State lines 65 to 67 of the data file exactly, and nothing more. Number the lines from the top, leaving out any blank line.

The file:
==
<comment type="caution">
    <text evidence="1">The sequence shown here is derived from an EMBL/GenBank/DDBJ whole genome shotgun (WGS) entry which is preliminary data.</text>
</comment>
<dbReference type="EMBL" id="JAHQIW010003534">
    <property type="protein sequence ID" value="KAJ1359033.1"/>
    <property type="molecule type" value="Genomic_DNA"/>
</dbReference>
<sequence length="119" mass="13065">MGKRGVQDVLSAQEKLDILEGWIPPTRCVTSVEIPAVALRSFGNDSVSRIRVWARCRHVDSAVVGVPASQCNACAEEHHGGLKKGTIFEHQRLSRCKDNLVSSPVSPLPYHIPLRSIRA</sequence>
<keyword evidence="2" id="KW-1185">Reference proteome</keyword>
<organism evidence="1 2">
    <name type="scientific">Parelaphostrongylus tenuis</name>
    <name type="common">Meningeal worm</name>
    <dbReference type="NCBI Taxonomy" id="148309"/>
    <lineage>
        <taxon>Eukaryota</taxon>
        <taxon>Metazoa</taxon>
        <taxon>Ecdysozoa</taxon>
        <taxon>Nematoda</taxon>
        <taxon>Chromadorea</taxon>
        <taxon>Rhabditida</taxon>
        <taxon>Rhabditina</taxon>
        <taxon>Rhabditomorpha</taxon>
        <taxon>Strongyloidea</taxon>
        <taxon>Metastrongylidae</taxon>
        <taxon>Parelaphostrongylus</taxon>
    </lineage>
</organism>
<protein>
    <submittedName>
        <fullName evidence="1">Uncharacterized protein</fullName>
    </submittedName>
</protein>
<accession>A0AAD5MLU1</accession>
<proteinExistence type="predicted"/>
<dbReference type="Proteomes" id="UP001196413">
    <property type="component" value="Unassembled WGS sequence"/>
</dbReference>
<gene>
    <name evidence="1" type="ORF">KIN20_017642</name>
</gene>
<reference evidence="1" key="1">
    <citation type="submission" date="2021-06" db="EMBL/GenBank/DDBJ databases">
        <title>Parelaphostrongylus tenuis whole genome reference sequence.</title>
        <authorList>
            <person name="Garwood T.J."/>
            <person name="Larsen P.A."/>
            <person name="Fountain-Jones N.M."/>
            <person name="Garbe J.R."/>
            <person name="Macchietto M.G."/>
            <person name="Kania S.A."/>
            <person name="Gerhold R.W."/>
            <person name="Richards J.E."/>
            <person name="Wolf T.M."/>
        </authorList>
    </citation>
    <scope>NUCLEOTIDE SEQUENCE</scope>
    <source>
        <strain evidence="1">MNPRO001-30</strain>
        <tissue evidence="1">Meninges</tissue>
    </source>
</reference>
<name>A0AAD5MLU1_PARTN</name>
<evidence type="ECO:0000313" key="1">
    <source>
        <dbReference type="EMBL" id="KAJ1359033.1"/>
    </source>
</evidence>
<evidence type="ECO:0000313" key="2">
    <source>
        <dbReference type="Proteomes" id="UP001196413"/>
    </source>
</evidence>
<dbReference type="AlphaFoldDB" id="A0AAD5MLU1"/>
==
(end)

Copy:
        <dbReference type="EMBL" id="KAJ1359033.1"/>
    </source>
</evidence>